hagridshut

Eurobricks Vassals
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About hagridshut

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  • What is favorite LEGO theme? (we need this info to prevent spam)
    Classic Space
  • Which LEGO set did you recently purchase or build?
    U-Wing Starfighter

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  1. hagridshut

    Creator Expert 10270 Modular

    I'm not the target market for this set (out of my price range, and I'm a Sci-Fi/Fantasy Lego builder), but I think it's great. Details are very nice. I love the tree in Fall colors out front. The detail on the beds is very nice, and the buildings overall have a cozy charm. The molded iguana is hilarious too! Being able to "camouflage" the creature on the bed is just fun.
  2. hagridshut

    What would you do if your minifigs came alive?

    They actually seem "alive" to me, not in the physical sense, but sort of as instances of a computer program running in my brain.
  3. hagridshut

    Do you "follow the instructions", build your own, or both?

    I had some spare time over the past 2 months, so I built some prototype spaceship MOCs: small stuff with piece counts that would have been equivalent to sets in the $3.99 - $7.99 range back in the 1990's. It takes a lot of work to design something of equivalent quality to an official Lego set with a modest amount of pieces. Getting the size, aesthetics, durability, and playability just right requires a lot of tweaking and experimenting. This gives me much appreciation for all the design work and iterative testing that Lego workers conduct on new sets. I am fortunate now to have enough loose pieces to experiment. I remember as a child thinking that my builds were never as cool as the official set designs, although my design abilities became significantly better as I got older. This made me somewhat reluctant to disassemble models, but I did it anyways because I needed the pieces to build my next idea.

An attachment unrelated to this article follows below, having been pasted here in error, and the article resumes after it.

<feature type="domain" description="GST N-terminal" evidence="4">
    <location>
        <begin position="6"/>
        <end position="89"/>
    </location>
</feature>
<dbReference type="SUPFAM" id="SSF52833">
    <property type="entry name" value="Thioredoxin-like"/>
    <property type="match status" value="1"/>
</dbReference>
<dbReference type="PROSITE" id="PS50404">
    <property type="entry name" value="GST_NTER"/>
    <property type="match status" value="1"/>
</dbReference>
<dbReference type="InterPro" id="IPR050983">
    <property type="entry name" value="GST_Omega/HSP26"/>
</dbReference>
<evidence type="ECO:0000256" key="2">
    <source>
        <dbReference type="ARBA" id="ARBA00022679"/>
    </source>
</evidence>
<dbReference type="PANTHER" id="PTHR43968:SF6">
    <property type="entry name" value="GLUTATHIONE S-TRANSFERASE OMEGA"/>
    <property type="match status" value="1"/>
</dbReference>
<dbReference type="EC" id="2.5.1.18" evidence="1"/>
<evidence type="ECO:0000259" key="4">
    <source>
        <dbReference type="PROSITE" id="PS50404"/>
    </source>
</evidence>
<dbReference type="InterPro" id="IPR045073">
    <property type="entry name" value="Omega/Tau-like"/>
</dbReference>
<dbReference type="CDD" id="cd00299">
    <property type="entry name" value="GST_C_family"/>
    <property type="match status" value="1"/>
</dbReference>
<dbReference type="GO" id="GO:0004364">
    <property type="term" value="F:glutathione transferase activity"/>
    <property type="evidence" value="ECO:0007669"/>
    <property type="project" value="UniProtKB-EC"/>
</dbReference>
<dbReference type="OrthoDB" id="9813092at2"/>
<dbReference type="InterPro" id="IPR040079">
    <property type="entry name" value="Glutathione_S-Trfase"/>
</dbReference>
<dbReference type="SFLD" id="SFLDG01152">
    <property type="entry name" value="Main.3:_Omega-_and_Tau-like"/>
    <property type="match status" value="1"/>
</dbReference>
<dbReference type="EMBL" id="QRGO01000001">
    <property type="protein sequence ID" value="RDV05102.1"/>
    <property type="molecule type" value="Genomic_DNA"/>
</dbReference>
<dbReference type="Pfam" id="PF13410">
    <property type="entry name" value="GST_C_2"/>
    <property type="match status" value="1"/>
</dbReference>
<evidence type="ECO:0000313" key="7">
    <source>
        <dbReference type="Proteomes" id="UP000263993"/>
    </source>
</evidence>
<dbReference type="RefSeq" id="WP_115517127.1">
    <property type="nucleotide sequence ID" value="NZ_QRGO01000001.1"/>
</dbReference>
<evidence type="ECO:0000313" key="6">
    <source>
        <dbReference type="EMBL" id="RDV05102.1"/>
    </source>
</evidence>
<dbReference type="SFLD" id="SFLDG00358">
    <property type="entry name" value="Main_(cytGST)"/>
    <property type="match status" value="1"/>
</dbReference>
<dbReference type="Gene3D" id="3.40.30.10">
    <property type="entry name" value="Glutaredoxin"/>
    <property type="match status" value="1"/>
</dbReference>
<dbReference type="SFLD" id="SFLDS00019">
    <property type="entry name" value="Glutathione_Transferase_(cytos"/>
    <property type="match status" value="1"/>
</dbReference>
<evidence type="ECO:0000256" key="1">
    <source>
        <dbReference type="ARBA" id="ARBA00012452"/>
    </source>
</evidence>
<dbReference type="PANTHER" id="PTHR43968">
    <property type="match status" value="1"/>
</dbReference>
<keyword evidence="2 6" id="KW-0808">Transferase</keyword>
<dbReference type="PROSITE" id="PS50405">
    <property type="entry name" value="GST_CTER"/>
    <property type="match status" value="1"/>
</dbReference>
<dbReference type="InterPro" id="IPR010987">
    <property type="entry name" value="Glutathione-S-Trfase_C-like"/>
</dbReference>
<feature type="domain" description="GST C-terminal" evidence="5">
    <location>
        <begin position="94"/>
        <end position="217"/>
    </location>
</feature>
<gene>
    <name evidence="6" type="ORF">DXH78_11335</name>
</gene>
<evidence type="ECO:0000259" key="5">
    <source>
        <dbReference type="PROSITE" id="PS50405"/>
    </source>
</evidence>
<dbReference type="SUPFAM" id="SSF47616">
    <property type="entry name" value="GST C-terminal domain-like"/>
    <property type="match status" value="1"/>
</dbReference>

4. hagridshut

    [MOC] Babylon 4

    Impressive work! I appreciate the same-scale comparison with the Babylon 5 model. Zathras mentioned in one of the episodes that Babylon 4 was the biggest of the Babylon stations, but it was somewhat difficult to understand just how much bigger, since the 2 stations were never as far as I can recall ever in the same scene. The rotating section on Babylon 4 is just enormous compared to is counterpart on Babylon 5. I'd read somewhere that Babylon 4 had its own engine system and could relocate as needed. This probably made it an ideal headquarters during the ancient war with the Shadows.
  5. hagridshut

    Political correctness and Lego

    I'd consider that hypocrisy rather than political correctness.
  6. hagridshut

    What's your recent LEGO Star Wars Purchase?

    Anakin's Jedi Starfighter 75214-1 $16 (20% off) at most stores, since it has been out for awhile. The shape vaguely resembles the Classic Space 918/924/928 series spacecraft, except R2-D2 sits where the astronaut would sit, and the pilot sits higher up in the rear, where the cargo area would be on the '24 and '28. Anyhow, I also bought the set because I wanted to build a ship for my Unitron mini-figures, and the yellow/dark gray color scheme is very close to the Unitron astronauts' colors. I added a dash of blue by trading some yellow flat plates for blue ones, and it now looks very good with a Unitron pilot in the cockpit. I may switch out the smoke-gray canopy for a trans dark blue canopy, but it'll do for now.